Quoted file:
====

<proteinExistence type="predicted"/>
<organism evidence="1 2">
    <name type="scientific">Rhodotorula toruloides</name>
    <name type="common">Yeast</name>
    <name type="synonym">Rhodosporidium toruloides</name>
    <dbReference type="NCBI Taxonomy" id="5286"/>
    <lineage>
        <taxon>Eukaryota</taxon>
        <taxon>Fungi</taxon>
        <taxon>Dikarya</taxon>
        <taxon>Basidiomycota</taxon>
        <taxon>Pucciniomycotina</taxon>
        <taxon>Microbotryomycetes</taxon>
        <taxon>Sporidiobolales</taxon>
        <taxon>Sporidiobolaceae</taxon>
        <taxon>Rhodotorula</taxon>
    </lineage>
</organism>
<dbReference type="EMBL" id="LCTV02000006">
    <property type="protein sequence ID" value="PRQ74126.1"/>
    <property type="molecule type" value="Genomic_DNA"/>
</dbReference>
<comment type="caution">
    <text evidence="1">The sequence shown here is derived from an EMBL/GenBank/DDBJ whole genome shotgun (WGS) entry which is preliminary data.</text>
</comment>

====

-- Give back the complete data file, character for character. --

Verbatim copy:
<proteinExistence type="predicted"/>
<organism evidence="1 2">
    <name type="scientific">Rhodotorula toruloides</name>
    <name type="common">Yeast</name>
    <name type="synonym">Rhodosporidium toruloides</name>
    <dbReference type="NCBI Taxonomy" id="5286"/>
    <lineage>
        <taxon>Eukaryota</taxon>
        <taxon>Fungi</taxon>
        <taxon>Dikarya</taxon>
        <taxon>Basidiomycota</taxon>
        <taxon>Pucciniomycotina</taxon>
        <taxon>Microbotryomycetes</taxon>
        <taxon>Sporidiobolales</taxon>
        <taxon>Sporidiobolaceae</taxon>
        <taxon>Rhodotorula</taxon>
    </lineage>
</organism>
<dbReference type="EMBL" id="LCTV02000006">
    <property type="protein sequence ID" value="PRQ74126.1"/>
    <property type="molecule type" value="Genomic_DNA"/>
</dbReference>
<comment type="caution">
    <text evidence="1">The sequence shown here is derived from an EMBL/GenBank/DDBJ whole genome shotgun (WGS) entry which is preliminary data.</text>
</comment>